science

Via: hashi856
  • -
  • Vote
  • -

What is this black magic?!

Here's a good video explaining what's actually going on here.

Probably a good idea not to try this at home, unless you have a T-1000 terminator chasing you.

  • -
  • Vote
  • -

Impressed that we landed on a comet and sent a ship into deep space?

Well that's nothing compared to this toilet rocket.

Members of the Michiana Rocketry club successfully shot a porta-potty into the sky this past weekend in the name of science at a soybean field in Michigan.

About 30 people were involved in the "Thrusting the Throne" launch, which was planned over the past 2 years.

The group conducted numerous test runs with scaled down models before the actual launch with mixed success.

  • -
  • Vote
  • -

A new short film by Swedish artist Erik Wernquist uses audio from Carl Sagan's 1994 book "Pale Blue Dot: A Vision of the Human Future in Space" and original animations to visualize what life might be like after Earth.

Wernquist based all of his images on real scientific ideas and concepts from NASA, which you can read more about on his site.

According to the description:

The title WANDERERS refer partly to the original meaning of the word "planet". In ancient greek, the planets visible in the sky were collectively called "aster planetes" which means "wandering star". It also refers to ourselves; for hundreds of thousands of years - the wanderers of the Earth. In time I hope we take that leap off the ground and permanently become wanderers of the sky. Wanderers among the wanderers.
3D printer,science,space
  • -
  • Vote
  • -

We aren't quite at Star Trek replicator levels of awesomeness yet, but we're getting there.

This week astronauts on the International Space Station (ISS) printed the first 3D object in space.

A private company called Made In Space designed and built the printer for NASA through their Small Business Innovation Research (SBIR) program.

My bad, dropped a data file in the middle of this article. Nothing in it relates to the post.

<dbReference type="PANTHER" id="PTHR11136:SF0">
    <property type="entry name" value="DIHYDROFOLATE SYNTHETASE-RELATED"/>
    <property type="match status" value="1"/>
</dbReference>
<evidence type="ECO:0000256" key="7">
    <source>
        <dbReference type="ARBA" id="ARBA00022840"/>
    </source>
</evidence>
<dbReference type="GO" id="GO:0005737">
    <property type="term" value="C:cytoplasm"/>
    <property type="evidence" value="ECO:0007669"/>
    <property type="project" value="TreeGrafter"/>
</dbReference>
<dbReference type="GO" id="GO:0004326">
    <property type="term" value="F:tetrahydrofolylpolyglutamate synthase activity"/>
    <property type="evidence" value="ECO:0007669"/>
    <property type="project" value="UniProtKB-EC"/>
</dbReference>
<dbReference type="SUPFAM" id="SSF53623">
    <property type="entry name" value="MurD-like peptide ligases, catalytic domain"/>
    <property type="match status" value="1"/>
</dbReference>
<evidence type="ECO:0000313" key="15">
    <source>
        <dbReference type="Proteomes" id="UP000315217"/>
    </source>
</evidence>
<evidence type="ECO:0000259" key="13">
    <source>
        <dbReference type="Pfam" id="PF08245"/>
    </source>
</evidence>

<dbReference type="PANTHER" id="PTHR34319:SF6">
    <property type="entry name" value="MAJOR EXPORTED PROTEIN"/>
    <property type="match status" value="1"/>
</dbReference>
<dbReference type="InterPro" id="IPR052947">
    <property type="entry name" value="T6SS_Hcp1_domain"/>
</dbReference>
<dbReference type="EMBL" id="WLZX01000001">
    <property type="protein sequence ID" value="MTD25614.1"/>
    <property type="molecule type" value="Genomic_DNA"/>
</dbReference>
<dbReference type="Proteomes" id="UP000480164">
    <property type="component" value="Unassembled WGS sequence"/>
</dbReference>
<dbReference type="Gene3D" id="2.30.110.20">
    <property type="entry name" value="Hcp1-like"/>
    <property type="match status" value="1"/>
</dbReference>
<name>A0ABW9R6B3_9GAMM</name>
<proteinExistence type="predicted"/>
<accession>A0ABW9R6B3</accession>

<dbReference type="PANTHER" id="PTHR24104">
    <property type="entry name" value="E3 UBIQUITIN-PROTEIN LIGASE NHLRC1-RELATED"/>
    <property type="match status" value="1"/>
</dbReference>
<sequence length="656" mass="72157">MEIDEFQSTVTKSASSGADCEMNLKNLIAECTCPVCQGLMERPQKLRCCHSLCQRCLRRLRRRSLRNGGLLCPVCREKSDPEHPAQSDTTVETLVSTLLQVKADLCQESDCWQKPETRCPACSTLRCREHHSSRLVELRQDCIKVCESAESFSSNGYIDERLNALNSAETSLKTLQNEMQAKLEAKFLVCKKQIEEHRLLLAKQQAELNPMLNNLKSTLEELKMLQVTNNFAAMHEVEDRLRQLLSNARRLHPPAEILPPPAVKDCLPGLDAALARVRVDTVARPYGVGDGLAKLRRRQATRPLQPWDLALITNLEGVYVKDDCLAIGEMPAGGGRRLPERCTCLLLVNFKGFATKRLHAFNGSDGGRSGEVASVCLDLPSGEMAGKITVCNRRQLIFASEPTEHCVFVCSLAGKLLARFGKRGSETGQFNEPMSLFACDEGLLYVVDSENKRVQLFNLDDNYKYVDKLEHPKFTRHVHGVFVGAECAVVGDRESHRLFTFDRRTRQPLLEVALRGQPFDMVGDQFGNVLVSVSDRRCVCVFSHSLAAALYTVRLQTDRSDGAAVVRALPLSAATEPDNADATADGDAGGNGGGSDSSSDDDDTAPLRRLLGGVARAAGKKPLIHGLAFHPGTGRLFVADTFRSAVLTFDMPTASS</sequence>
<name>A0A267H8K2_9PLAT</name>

The printed piece is actually a part for the printer itself - a faceplate for the extruder.

So what is the significance of all this?

"This 'First Print' serves to demonstrate the potential of the technology to produce replacement parts on demand if a critical component fails in space," said Jason Dunn, Chief Technical Officer for Made In Space.

And maybe to make a fork and knife to eat all that meat the British keep sending up there.

  • -
  • Vote
  • -

Corning, the company that makes the glass used on many smartphones, has hired the Mythbusters as pitchmen to explain the technology behind their product and of course, try to smash it.

In the videos, they dub this era "The Glass Age," and go into a bit about the history of the material.

They also discuss a new thinner and more flexible glass product called Willow Glass, which is expected to be incorporated into products for consumers in 2016.

You can watch Part 2 below:

  • -
  • Vote
  • -

We can land a spacecraft on a comet, but a man's shirt has become the big news story here on Earth.

Physicist Matt Taylor was criticized this week for wearing a shirt with semi-naked women and guns on it during a livestreamed post-landing interview about the Rosetta Mission, deemed sexist and innaporpriate by many people, particularly women in science. And critics on Twitter voiced their complaints with #ShirtStorm and #ShirtGate.

But in a Google Hangout Friday with updates on the mission, a teary-eyed Taylor in a very neutral blue hoodie, apologized for the shirt.

"I made a big mistake, and I offended many people," he said. "And I'm very sorry about this."

Meanwhile on said comet, the Philae lander sent back its first image from the comet Thursday, and it has begun drilling in order to reposition itself into the sunlight. But this maneuver could also make Philae do a cartwheel and possibly put an abrupt end to the mission.

  • -
  • Vote
  • -

History was made Wednesday when the European Space Agency successfully landed a spacecraft on a comet for the first time ever.

"We are the first to do this - and that [achievement] will stay forever." said Jean Jacques Dordain, Director General of ESA.



The comet, 67P/Churyumov–Gerasimenko, orbits, the sun every 6.45 years. It is 2.1 miles wide by 2.4 miles long.

Rosetta first launched in 2004 to research the comet, and it didn't arrived at its destination until this past August. On Wednesday morning, Philae first separated from the probe to attempt a landing.

Researchers are hoping to learn more about the origins of the solar system and whether or not comets could have brought water and life to Earth. Watch an ESA animated explanation of Rosetta's journey to the comet and it's surface mission below.


The comet has also been emitting a strange "song" into space, which has surprised scientists.
"The scientists think it must be produced in some way by the activity of the comet, as it releases neutral particles into space where they become electrically charged due to a process called ionisation. But the precise physical mechanism behind the oscillations remains a mystery."
But it's obviously aliens trying to communicate with us, right? Hopefully the message isn't "Warning: Do not land on this comet."

Back to Top